Engaging with Drivers on Fuel Economy
Fuel performance and improving MPG were significant areas of focus when AF Blakemore introduced the programme. In monitoring MPG as part of the driver performance programme, the company can see the economic impacts of specific driving habits, such as harsh braking or idling and address those with drivers directly.
Open Communications with Drivers
As Dave Higgs, Group Logistics Compliance Manager, with AF Blakemore explains in further detail in the case study, the driver performance data is not about criticising drivers, but opening a dialogue with them and helping them to improve. Each week the team at AF Blakemore reviews driver performance data. Higgs says they use the scores to talk to their drivers, “You know, drivers come in and say, I’m driving this vehicle as best I can, and we can say, no, you’re not. But it’s just a matter of speaking to them.”
Free Live Webinar Hosted by the TCA Beyond Borders: What the Canadian ELD Mandate Means to Regional and Cross-Border Fleets Wednesday, February 10, 2021, 1:00 PM Eastern
The Canadian ELD mandate is fast-approaching. Will your fleet be ready when these new regulations take effect? On June 12, 2021, the Electronic Logging Device (ELD) mandate will roll out across Canada, ushering out the era of paper logs and making it mandatory for drivers to manage their hours electronically.
Join ORBCOMM for this informative and engaging TCA-hosted webinar, as we explore the mandate and what the implications are for fleets operating in Canada and on both sides of the border. Learn from company experts and understand the key differences between the Canadian and U.S. ruling, why third-party-certified ELD devices are so important, and what it takes to remain compliant in cross-border fleet operations to avoid hefty fines and keep your drivers on the road.
Third-party device certification and other crucial differences between the U.S. and Canadian ELD mandate
Regulation differences and nuances across the provinces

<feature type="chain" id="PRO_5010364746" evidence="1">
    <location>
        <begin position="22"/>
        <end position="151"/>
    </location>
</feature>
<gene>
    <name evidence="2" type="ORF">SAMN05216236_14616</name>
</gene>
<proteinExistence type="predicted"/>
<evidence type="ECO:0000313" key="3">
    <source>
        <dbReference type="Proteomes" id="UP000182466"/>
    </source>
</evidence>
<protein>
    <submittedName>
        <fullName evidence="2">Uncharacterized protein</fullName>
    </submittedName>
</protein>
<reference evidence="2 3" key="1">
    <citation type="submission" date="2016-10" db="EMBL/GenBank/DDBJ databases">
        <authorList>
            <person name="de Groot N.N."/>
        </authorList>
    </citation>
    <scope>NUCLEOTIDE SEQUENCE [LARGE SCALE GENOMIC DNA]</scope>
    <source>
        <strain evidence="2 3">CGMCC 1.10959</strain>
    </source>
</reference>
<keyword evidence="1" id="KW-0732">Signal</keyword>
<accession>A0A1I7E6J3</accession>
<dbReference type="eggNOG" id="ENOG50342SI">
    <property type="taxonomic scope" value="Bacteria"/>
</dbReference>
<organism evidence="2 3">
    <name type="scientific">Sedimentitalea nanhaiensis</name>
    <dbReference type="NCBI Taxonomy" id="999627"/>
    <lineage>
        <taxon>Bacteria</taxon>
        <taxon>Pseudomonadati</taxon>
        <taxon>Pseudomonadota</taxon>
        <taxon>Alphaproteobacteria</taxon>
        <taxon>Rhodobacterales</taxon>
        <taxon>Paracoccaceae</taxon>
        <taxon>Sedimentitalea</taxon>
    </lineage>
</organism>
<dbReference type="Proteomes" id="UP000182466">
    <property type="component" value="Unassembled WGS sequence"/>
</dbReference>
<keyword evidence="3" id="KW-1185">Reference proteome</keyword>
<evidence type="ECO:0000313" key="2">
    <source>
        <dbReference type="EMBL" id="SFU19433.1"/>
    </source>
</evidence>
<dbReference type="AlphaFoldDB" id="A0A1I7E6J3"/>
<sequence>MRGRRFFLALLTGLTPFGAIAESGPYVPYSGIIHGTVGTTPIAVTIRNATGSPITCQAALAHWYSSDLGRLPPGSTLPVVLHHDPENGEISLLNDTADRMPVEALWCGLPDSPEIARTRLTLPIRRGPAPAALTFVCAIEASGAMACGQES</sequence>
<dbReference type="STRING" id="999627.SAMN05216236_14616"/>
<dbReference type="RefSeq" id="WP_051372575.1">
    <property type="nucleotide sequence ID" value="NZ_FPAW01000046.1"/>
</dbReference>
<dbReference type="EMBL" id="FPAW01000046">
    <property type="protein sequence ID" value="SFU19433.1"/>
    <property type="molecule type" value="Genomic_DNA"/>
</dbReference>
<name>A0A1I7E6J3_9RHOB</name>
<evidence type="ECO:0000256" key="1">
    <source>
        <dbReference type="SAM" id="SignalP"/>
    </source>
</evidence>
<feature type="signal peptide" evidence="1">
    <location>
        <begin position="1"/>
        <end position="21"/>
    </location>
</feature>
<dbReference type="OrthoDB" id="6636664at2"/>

Lessons learned from the implementation and deployment in the U.S.
Who Should Attend?
This webinar is a must attend for Owners; CEOs; COOs; operations, safety officers, compliance officers, driver trainers, fleet managers, dispatch supervisors, device maintenance managers, IT project managers, human resources personnel, and anyone involved in fleet safety and compliance.
Scott Stofer Director, Product Management, ORBCOMM Scott Stofer is the Director of Product Management at ORBCOMM, where he’s responsible for the product lifecycle of fleet safety solutions, as well as ELD mandate and hours-of-service compliance for the US and Canada. Scott has over 10 years of IoT and Telematics experience, including web and mobile software development, as well as the design and deployment of wireless networks for data collection. He currently resides in Salt Lake City, Utah.
In response, ship owners rely more and more on innovative technologies to protect their crew and vessels. Satellite IoT technology in vessel tracking and remote monitoring and control is a key component in the fight against piracy and in ensuring the safety and security of the crew, the ship and the goods on board.
Zurich reports that piracy and maritime terrorism cost as much as $12 bn per year in the world’s oceans.
ORBCOMM works with partners to deliver best-in-class IoT solutions to support the maritime industry’s measures to protect their crew and vessels. One of these companies is Pakistan-based Falcon Mega Solutions (FMS), which provides maritime security, remote asset monitoring, tracking and surveillance to ship owners, security companies, marine and fishing industries worldwide. FMS works with ORBCOMM as a Value Added Reseller. We spoke with FMS to discuss their MAT and SSAS solutions, the working relationship between FMS and ORBCOMM, and the value the two companies bring to asset tracking and visibility.
Working Together for Enhanced Maritime Security
Established in 2012, FMS has grown to become a leading service provider of state-of-the-art tracking, monitoring and security solutions for offshore, marine and fishing industries. Serving 1,500 vessels across 250 customers, the company is committed to maritime security, asset monitoring and vessel tracking in Asia, Africa, South America and the Caribbean.
Working with ORBCOMM’s hardware, connectivity and support portals, FMS offers a range of versatile and reliable satellite technology-based solutions that empower their customers to track, monitor and manage their vessels worldwide seamlessly. FMS has developed maritime-specific tracking and monitoring systems, with three specific solutions for Marine Asset Tracking, Ship Security Alert Systems and E-mail.
Solutions for Maritime Safety